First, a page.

Demonology: MJM Claims Chairman Stewart “Demonized” in 9500 Liberty

There were a number of things that disappointed me in this article in the Manassas Journal Messenger, including a huge mistake in misquoting  Chief Deane.  But this part disappointed me, puzzled me, and pissed me off.  The writer editorializes that 9500 Liberty,

works to demonize board Chairman Corey Stewart, R-at large, who was running for re-election in 2007 when he and Supervisor John T. Stirrup, R-Gainesville, pushed to pass the resolution.

I’m not sure what the writer was thinking when he added this perspective to what is supposed to be a straight news article.  First of all, there is no call for using such a strong word.  Second of all, the film does not “work” to do anything other than show Chairman Stewart being very good at what he does.  If you like the idea of immigration culture wars dividing your community right before an election, Corey is no demon in this film, he’s a saint.  No one in the film criticizes him.  No one who spoke after the film directly criticized him.  In fact, his name didn’t even come up. I was among a number of audience members who were shocked that certain of the Chairman’s most dastardly deeds were NOT included in the film.  I wasn’t going to respond to the comment other than to say I agreed, but this was posted yesterday by Last Best Hope:

Billed as a film that “makes Corey Stewart look like an idiot” (this was the big quote in a MJM article from someone who got a sneak preview), the film revealed nothing I did not already know about him, while omitting many of the things he did to make himself look, if not idiotic, at least unhinged. There was nothing about Stewart instantaneously forwarding internal BOCS emails to Greg Letiecq so that the Letiecq Internet Frenzy machine could be used to bully the Board into firing Chief Deane. That was Stewart’s lowest moment and a glaring omission from the film. Stewart’s second lowest moment, or most brilliant depending on your agenda, was using county funds to send out a political post card during his “fighting illegal immigration” reelection campaign setting up the circus act BOCS meeting in Oct. 2007. While this is 10 times more predictable, it was also 10 times more infamous and more discussed at the time. I was looking forward to seeing Maureen Caddigan’s brilliant move to hold the Chairman’s feet to the fire when he tried to limit the very people he invited to participate to only one minute at the podium. I believe Stewart lost the vote 6 to 2, and the result was 12 hours of Citizens’ Time to delay a vote that was already decided before they showed up. But this was skipped as well.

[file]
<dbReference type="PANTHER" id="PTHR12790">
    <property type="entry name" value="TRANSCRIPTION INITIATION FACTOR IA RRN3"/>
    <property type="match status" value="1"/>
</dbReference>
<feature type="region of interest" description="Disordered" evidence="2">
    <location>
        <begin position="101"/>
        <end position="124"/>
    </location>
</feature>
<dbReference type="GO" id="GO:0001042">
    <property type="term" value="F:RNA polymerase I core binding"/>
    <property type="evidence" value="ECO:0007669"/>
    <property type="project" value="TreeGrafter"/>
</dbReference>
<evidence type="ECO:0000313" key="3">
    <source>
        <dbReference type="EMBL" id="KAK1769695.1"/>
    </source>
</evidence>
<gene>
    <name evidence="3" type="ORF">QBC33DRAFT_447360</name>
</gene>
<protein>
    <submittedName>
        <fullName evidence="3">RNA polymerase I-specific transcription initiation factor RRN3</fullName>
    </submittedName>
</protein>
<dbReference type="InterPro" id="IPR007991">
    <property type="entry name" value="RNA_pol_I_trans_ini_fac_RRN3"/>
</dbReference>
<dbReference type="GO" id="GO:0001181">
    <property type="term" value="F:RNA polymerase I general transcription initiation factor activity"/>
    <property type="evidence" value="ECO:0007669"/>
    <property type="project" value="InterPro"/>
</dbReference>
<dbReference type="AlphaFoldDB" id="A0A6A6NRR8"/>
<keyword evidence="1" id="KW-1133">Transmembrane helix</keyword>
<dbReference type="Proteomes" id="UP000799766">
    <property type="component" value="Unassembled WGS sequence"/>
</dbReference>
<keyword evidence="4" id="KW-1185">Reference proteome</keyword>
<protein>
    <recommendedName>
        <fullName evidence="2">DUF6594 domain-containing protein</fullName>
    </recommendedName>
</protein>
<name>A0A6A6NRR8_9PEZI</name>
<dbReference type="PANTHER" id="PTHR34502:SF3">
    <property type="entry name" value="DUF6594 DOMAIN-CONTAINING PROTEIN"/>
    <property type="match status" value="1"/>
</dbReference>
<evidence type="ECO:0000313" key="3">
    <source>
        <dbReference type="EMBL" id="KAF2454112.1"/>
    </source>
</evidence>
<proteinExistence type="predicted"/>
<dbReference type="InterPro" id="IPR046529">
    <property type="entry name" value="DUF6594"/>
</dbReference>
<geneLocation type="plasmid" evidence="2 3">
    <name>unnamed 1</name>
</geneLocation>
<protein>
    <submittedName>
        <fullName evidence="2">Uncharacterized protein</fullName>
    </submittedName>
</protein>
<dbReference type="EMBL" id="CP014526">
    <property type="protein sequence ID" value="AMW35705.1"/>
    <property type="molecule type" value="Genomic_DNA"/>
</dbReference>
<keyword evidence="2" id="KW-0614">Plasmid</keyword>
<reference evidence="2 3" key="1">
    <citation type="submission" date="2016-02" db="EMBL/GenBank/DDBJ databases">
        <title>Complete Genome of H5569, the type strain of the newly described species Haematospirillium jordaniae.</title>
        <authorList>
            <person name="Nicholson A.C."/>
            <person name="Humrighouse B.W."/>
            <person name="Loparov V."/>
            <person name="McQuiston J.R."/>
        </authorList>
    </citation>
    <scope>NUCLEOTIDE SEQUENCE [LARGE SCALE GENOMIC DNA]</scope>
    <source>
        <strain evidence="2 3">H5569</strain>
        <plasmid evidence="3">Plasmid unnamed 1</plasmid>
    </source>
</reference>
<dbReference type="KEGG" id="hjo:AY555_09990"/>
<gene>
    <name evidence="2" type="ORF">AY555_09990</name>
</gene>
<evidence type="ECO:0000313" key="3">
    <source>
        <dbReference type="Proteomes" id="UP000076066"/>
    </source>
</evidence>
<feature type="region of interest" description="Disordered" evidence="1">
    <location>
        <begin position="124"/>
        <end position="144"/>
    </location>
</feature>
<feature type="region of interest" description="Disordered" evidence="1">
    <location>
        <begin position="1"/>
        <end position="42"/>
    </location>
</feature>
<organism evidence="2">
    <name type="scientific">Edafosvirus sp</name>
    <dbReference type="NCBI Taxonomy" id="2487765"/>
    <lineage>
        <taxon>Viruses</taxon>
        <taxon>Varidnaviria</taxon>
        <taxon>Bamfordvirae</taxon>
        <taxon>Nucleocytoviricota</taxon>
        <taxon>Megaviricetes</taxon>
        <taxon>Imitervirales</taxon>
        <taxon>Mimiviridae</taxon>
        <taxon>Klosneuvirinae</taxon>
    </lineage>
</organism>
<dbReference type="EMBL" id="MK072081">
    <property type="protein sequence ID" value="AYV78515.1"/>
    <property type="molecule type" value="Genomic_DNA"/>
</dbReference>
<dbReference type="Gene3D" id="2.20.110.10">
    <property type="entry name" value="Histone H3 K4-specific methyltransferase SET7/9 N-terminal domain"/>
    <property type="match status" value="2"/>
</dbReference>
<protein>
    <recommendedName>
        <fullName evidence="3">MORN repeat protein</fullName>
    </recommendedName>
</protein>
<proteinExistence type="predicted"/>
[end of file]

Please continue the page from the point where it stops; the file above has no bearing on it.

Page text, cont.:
Last Best Hope concludes by saying, “Basically Stewart is not in the film other than Board meetings, and I’m not sure this alone makes him look like an idiot.”   I could not agree more.  If anything, the film was soft on Corey Stewart, considering how it should, or could have been made.  Much was left out that could follow Corey politically. 


Speaking of soft pedaling, I thought the film went too easy on Mr. Fernandez as well.  Most people I have talked to say that his sign hurt the Hispanic community more than helped it, by handing Greg Letiecq a perfect gift with which to demonize (here is where the word is apt) the Hispanic community.  Greg got more mileage out of that sign.  He signed up more people because of it than he ever would have with his laughably manipulative pictures of men with ski-masks holding machine guns. 

The voice over in the film  criticizes the wording of the third sign, which was over-the-top offensive, but only because the inflammatory language could endanger his kids.  A fair point, but it did more than endanger kids, it pissed a lot of people off, of all races,  who might not otherwise have been that critical of the sign.  Fernandez insulted the very people who were actually trying to help; the coalition of people who were working to fight back the powers of darkness ended up being included in the broad-brush insult.